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Copyright 2013 The Columbus Dispatch
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The Columbus Dispatch (Ohio)
October 17, 2013 Thursday
629 words
Kentucky wrong to ban postgame handshakes;
Michael Arace, The Columbus Dispatch

Consider the handshake.

There are 823 secondary schools under the jurisdiction of the Ohio High School Athletic Association, which sponsors championships in 24 sports. Not every school fields a team in every sport, and participation varies from school to school and sport to sport. But we at least can estimate the number of postgame handshakes in any given year.

Let us figure, roughly, that there are 15 games per sport per season. Multiply that by 15 athletes per team, times 24 sports, times 800 schools -- and it adds up to 4.32 million postgame handshakes shared among student-athletes in Ohio. And that is a conservative number.

What would happen if we took all of them away?

Last week, the Kentucky High School Athletic Association directed its member schools to forgo handshake lines. The KHSAA took this action as a response to more than two dozen incidents of postgame violence that cropped up across the state over the past year.

Kentucky's "ban on handshakes" was interesting enough to draw the attention of a number of media outlets, including the NBC Nightly News with Brian Williams. It certainly caught the eye of anyone who is involved with high-school sports.

"We were just about to go into a staff meeting when I heard about it," said Dan Ross, who is in his ninth year as commissioner of the OHSAA. "We were absolutely surprised. Everyone was looking at each other, saying, 'You've got to be kidding me.' We talked about it. We asked, 'What would it take for us to do something like that?' We couldn't think of anything."

Two things should be noted here: Ross will not comment directly on Kentucky because he cannot know the thought process that goes into a decision made in another state; the KHSAA directive is more nuanced than initial headlines would have one believe.

True, the KHSAA directs that "teams and individuals do not participate in organized handshake lines/ceremonies." It also warns that officials who take a role in postgame activities might be subject to fine, and that coaches and administrators also might be subject to fines if incidents arise on their fields.

At the same time, the KHSAA leaves room for the no-shake directive to be ignored, as long as coaches and administrators provide supervision and report any untoward incidents.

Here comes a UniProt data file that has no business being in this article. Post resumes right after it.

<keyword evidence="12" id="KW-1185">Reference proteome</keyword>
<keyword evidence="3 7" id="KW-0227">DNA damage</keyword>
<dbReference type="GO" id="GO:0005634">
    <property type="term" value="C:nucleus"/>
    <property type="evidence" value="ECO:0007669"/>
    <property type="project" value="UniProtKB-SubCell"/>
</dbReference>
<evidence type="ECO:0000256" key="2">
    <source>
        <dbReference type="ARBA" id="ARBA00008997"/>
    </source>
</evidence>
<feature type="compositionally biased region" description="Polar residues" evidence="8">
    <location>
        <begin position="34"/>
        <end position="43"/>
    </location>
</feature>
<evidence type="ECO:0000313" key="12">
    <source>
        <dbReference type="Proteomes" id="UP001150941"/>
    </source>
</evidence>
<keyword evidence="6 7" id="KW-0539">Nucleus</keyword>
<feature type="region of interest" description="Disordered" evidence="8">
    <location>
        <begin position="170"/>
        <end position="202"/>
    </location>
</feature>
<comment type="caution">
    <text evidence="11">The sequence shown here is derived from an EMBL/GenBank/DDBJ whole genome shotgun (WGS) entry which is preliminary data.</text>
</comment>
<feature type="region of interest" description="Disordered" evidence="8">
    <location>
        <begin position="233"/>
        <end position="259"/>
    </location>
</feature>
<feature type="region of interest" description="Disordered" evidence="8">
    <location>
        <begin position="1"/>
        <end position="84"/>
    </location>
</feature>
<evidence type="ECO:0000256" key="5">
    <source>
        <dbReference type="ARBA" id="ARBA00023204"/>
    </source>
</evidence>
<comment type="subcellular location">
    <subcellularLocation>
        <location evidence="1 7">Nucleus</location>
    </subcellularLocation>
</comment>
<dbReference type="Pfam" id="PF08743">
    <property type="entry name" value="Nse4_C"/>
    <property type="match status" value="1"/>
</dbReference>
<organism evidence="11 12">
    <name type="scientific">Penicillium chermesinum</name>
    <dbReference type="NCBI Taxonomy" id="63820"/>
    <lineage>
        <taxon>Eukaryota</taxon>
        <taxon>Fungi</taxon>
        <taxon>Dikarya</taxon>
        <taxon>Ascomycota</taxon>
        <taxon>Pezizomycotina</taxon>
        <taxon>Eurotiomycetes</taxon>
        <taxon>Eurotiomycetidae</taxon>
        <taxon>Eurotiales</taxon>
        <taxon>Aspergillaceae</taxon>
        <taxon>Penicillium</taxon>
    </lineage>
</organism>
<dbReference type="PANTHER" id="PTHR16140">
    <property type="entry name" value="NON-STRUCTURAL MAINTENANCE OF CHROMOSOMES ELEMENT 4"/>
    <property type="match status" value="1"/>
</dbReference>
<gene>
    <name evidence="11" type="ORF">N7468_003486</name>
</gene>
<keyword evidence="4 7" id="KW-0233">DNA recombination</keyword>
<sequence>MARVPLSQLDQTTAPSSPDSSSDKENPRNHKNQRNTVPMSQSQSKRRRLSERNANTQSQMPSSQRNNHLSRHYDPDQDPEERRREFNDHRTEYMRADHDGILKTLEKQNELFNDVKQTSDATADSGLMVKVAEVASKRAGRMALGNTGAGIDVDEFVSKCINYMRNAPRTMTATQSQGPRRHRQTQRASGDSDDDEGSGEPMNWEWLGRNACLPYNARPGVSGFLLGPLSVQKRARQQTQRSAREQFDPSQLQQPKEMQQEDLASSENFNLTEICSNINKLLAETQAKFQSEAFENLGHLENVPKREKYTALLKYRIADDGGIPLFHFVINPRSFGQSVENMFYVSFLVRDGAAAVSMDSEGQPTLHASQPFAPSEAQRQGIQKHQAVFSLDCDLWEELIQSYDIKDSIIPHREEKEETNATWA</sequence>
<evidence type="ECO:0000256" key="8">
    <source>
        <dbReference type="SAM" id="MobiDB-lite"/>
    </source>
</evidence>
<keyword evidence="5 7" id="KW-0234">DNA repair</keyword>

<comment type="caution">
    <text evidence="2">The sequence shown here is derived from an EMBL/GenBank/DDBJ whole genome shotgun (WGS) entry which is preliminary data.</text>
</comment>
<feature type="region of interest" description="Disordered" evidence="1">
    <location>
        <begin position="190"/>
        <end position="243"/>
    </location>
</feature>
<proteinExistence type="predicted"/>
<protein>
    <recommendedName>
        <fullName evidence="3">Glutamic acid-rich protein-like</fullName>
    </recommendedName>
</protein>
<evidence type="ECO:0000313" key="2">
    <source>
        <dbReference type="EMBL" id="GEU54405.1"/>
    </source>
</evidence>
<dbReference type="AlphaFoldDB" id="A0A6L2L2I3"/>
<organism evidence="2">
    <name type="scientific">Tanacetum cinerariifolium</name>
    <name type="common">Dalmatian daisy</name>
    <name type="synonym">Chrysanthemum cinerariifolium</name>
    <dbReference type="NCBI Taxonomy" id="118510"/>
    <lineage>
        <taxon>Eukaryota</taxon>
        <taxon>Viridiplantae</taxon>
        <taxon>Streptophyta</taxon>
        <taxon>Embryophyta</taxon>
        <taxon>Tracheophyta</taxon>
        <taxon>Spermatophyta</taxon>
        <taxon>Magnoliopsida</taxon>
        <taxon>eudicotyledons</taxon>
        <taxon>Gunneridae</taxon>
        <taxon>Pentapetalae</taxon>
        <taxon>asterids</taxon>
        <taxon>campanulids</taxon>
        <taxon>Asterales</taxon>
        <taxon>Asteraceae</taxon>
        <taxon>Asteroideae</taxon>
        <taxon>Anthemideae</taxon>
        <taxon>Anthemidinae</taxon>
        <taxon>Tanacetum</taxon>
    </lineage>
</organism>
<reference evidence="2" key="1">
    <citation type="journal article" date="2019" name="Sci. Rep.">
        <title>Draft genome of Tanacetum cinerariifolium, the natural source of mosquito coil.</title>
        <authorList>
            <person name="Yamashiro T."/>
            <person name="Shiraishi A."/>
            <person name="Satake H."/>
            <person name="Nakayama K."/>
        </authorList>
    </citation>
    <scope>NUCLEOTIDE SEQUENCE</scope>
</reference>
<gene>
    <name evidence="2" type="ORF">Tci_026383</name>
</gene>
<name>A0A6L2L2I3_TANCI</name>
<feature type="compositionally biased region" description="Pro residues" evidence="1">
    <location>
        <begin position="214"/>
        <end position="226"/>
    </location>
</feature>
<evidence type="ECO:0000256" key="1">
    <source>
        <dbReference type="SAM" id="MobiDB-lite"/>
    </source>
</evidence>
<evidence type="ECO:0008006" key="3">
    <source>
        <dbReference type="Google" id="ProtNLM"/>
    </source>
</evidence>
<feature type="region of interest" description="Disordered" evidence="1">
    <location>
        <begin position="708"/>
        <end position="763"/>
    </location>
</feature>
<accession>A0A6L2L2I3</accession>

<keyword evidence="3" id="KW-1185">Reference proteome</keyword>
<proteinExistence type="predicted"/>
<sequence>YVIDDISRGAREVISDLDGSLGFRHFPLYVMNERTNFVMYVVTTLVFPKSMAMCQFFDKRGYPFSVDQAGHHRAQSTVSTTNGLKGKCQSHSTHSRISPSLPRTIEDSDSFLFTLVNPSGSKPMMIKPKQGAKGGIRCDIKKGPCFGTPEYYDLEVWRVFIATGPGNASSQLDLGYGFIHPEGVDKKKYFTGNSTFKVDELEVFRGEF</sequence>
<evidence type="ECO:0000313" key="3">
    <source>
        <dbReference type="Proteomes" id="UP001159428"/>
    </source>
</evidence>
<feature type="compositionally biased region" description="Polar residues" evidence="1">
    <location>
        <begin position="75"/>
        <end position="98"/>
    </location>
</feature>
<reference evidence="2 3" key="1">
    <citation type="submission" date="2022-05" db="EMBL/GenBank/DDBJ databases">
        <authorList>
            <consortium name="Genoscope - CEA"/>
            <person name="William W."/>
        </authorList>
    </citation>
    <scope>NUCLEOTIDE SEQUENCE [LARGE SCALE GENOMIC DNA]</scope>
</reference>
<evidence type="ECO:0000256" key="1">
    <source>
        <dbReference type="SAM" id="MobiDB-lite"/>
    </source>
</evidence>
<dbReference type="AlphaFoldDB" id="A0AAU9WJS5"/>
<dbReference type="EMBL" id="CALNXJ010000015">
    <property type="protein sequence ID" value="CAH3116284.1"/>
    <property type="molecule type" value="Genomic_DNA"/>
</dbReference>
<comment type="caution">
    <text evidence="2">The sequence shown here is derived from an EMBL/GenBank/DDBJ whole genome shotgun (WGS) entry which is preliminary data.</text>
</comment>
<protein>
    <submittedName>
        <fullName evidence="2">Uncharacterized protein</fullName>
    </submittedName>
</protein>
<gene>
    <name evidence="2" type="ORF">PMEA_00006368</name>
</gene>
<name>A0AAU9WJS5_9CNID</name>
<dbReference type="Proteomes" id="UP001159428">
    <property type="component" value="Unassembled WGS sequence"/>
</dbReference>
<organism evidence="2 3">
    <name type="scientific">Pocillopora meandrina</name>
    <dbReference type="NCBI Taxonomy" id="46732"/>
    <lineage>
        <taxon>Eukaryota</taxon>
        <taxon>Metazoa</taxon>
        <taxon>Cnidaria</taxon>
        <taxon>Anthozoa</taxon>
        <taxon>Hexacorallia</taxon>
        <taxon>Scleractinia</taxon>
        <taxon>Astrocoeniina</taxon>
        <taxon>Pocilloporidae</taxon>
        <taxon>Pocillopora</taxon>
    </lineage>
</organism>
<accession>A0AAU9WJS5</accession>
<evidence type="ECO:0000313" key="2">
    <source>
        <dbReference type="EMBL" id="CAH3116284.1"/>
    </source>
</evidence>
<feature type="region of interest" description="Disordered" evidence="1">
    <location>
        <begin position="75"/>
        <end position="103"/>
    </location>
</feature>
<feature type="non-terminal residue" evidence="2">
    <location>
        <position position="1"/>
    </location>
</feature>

To my ear, it sounds like KHSAA officials are trying to address what they see as a problem -- but they are doing it in an unseemly and ham-fisted manner. They are covering their own rear ends while threatening fines to any adult who might be in the vicinity of a postgame flare-up. They are handing off a responsibility that should be theirs to manage.

"We've had incidents -- there was one five or six years ago after a girls basketball game in Akron that spilled into the stands -- but we didn't punish every school in Ohio," Ross said. "We try to get to the scene and say, 'How do we plan together to make sure this doesn't occur anymore?'

"We're educators, and our job is to provide solutions to problems our kids might have."

Sportsmanship is at the core of the mission of high-school sports. It is embodied, in real and symbolic terms, in the postgame handshake. Ross holds this in fervent belief.

"It's extremely important," he said. "We stress sportsmanship and dealing with people on different teams with honor and integrity. You might not like the result of a game, but you should respect the game itself, and your opponents. A handshake is an important part of that."

The KHSAA message is troubling. It says, "If your kids shake hands, you might get fined." It loses sight of one of the primary reasons adolescents should be participating. It places two dozen incidences of violence above millions of acts of grace.

Michael Arace is a sports reporter for The Dispatch.


Barbara J. Perenic / DISPATCH Tanner Cline of New Albany, left, and Will Lucas of Olentangy shake hands after Friday's football game.
October 17, 2013

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